JC: One of the great things about my class, the first year folks, Republicans and Democrats, is we're largely not career politicians.

RW: When I hear you say we're not career politicians, do you think that you'd set a term limit on yourself never to become one or that it's just helpful you're not one now?

JC: Well, the most important term limits are the ones that are set by the voters, but there's just a different mentality, a different mindset. Right? I have a lot of good friends and colleagues who had been working in politics and doing really wonderful work for decades. But there is kind of a nice change in mindset, having different folks from different backgrounds. One of the great things that I love about this class is the diversity of this class.

RW: I wonder if you've resigned yourself to the idea that with a Senate trial looming and the 2020 race, that you and Congress won't get to meaningfully address these sorts of kitchen table issues you were afraid would get lost in the shuffle.

JC: I don't think that's true. Look at what has happened over the last 11 months. We have sent over 275 bipartisan bills to the Senate, from gun violence to climate change, to healthcare, to prescription drugs to immigration. I serve in the small business committee. You don't hear about it on the front pages of the Washington Post or New York Times or on Fox News or CNN, but we're actually one of the more productive committees in Congress. We have passed over 30 bills this year and we've done it unanimously.

JC: That's every Democrat and every Republican on the committee working hard to find agreement and I think it's really important to tell that story.

RW: You're often delivering though to a Senate that doesn't take these bills up.

JC: Well, in the case of the small business committee, they have taken many of them up. We have gotten things through the Senate and signed into law by the president. But yeah, the Senate remains a real challenge. When we have things that are overwhelmingly supported by the American people, and I'll use H.R.8, which is the universal background checks bill. This is something that Coloradans overwhelmingly support, over 90 percent of Americans support universal background checks. It would save lives, and the fact that it can't make it through the Senate is a real problem.

JC: It's something that we already did in Colorado. After the Aurora Theater shooting, people demanded a response. Two amazing things have happened in that time. Number one, no law-abiding citizens have lost their firearms, but number two is over 2,000 people who lawfully should not have firearms had been prevented from obtaining them.

RW: How much is your view on guns, do you think, connected to your time in the military?

JC: Well, my view on guns I think is a reflection of my entire life. I grew up a Hunter. Starting when I was a young teenager, I hunted deer and duck and rabbit. I'm a gun owner now. I was an army ranger. I served over a hundred combat missions in Iraq and Afghanistan. I've used these weapons of war at war. I've had them used against me. I know what they're capable of and I know that they don't belong in our schools, our mosques, our churches, our synagogues. I'm somebody that respects the culture and heritage of responsible firearm ownership in our country.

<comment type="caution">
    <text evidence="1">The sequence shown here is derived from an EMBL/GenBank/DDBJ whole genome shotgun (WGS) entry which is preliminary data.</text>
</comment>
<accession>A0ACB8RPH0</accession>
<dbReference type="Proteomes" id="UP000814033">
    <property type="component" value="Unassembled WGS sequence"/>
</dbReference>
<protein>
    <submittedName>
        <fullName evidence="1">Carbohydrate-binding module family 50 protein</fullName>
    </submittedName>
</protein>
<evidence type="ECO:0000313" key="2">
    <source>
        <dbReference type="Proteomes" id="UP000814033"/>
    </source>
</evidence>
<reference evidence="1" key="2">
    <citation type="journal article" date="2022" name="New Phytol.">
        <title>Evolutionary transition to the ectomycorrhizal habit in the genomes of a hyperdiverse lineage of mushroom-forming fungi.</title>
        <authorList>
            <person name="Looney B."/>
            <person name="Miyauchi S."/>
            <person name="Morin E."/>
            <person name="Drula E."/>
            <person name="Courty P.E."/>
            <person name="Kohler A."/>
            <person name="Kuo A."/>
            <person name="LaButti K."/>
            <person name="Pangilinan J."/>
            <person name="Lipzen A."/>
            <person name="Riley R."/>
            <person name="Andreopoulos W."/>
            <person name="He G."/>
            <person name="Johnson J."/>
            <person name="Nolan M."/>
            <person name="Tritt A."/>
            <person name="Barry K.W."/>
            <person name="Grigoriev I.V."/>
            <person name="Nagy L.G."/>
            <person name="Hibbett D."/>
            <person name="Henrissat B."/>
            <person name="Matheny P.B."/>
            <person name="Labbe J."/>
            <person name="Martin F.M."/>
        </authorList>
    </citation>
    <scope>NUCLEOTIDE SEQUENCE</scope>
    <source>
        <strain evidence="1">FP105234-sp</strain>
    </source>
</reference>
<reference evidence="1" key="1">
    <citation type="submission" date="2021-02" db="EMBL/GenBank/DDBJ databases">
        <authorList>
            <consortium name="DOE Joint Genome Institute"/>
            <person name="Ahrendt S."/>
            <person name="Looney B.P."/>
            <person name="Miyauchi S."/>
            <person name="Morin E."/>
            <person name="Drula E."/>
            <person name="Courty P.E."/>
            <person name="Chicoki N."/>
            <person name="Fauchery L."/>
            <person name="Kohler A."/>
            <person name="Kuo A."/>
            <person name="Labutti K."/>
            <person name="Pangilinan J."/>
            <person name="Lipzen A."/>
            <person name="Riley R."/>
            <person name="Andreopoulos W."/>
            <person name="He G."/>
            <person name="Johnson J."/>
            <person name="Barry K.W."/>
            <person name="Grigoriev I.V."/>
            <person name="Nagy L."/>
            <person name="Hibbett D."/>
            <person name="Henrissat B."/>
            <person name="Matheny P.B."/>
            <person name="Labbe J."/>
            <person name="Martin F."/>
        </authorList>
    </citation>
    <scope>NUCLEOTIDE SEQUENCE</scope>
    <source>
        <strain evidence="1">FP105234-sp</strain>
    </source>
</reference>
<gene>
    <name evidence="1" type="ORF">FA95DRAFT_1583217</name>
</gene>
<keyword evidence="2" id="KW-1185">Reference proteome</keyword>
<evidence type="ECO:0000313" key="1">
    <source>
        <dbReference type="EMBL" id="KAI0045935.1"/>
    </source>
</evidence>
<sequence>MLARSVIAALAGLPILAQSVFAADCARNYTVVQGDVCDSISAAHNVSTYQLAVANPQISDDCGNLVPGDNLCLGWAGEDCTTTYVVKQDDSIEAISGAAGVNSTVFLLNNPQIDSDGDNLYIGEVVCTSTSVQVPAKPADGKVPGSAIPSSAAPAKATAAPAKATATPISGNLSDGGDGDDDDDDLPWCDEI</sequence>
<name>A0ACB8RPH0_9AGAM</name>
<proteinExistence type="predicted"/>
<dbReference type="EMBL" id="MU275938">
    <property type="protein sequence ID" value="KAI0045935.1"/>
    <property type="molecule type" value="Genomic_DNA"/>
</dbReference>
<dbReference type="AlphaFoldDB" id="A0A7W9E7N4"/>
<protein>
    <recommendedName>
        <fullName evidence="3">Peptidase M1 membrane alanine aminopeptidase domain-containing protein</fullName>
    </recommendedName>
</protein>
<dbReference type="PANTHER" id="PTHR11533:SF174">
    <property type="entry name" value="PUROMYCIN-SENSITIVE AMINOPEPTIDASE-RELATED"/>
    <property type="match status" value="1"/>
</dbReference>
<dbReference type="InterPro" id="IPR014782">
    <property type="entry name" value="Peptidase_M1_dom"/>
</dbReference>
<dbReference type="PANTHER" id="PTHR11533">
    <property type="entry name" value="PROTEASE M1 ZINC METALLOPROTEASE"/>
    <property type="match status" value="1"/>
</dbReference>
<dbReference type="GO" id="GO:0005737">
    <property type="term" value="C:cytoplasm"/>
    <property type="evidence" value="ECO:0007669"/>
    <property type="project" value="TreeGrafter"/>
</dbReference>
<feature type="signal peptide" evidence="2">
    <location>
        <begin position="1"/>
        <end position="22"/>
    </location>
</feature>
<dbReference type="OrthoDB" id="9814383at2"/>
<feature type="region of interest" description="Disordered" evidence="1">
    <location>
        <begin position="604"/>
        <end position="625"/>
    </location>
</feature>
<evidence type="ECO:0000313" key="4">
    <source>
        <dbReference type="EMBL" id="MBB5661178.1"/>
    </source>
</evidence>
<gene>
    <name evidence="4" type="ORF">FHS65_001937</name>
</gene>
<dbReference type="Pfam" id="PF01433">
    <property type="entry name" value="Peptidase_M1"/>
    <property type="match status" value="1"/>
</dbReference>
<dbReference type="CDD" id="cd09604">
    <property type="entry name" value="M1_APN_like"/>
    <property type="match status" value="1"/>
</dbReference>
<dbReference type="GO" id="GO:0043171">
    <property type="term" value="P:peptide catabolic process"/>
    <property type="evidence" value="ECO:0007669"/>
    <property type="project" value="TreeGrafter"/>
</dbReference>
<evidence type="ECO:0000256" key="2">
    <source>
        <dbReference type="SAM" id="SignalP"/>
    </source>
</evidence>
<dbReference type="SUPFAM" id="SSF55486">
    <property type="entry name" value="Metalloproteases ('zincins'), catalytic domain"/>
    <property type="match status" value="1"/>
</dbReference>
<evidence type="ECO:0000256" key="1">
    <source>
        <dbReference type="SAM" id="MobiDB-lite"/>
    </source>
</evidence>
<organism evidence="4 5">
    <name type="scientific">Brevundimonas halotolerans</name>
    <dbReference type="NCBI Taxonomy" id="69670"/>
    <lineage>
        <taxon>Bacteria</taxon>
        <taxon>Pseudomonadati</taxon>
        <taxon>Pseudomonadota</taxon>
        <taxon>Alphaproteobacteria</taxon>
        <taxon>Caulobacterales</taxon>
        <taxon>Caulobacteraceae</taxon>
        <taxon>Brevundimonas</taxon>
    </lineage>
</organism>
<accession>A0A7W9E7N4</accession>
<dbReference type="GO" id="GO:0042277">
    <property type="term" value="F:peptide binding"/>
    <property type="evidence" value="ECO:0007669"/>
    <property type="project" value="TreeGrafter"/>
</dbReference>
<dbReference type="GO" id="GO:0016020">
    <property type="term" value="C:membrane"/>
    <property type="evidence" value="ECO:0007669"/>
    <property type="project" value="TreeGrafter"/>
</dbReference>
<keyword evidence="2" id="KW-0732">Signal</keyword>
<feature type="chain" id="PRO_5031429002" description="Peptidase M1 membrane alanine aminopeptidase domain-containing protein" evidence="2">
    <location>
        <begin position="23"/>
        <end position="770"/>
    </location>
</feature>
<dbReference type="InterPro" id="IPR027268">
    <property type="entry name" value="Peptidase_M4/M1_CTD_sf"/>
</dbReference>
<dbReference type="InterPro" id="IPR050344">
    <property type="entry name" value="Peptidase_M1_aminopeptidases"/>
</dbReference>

JC: But I'm also somebody that when I served in the military, understood that citizenship has rights and privileges, but citizenship also has duties and responsibilities. I don't think we talk enough about that. We have duties and responsibilities to the country. One of those is to make sure that our citizens can live without fear and pursue their life. We're at a point in our country where we're not fulfilling that duty because too many young men and women are dying on our streets and in our schools, too many are committing suicide using firearms, and it has to stop.

RW: In the run-up to the 2020 presidential election, we've seen at least two democratic candidates, Beto O'Rourke, who's not in the race anymore and Michael Bloomberg, come to Colorado and use shootings like the one at the Aurora Theater and at Columbine as a kind of backdrop for their gun control platforms. Does it bother you at all that Colorado and, specifically your district, have become the kind of go-to spots for telling the tale of gun violence?

JC: Well, what bothers me, Ryan, is that we've had so many mass shootings that people have to come to Colorado and talk about Aurora, talk about Columbine, talk about Arapahoe High School, talk about STEM High School. The fact that we have to talk about this and that the community that I represent has had so many instances and has lost so many young lives is what bothers me. I'm not going to stop until we fix it. There isn't a week that goes by when I'm out in the community in Colorado where a parent, a teacher, a student doesn't come up to me in tears saying that they think about this when they go to school.

JC: That parents think about whether or not their kids are going to come home when they dropped them off for school in the morning. That's what's wrong here and we need leadership and we need accountability to fix it.

RW: I'd like to dig a little bit more into your history as a veteran, specifically as it relates to Afghanistan, the U.S.'s longest war. The Washington Post alleges in a story that US officials misled the public for years about the success of the war in Afghanistan, despite evidence that it was winnable. You did two tours there. I wonder if you've read that piece and what your reaction is to it.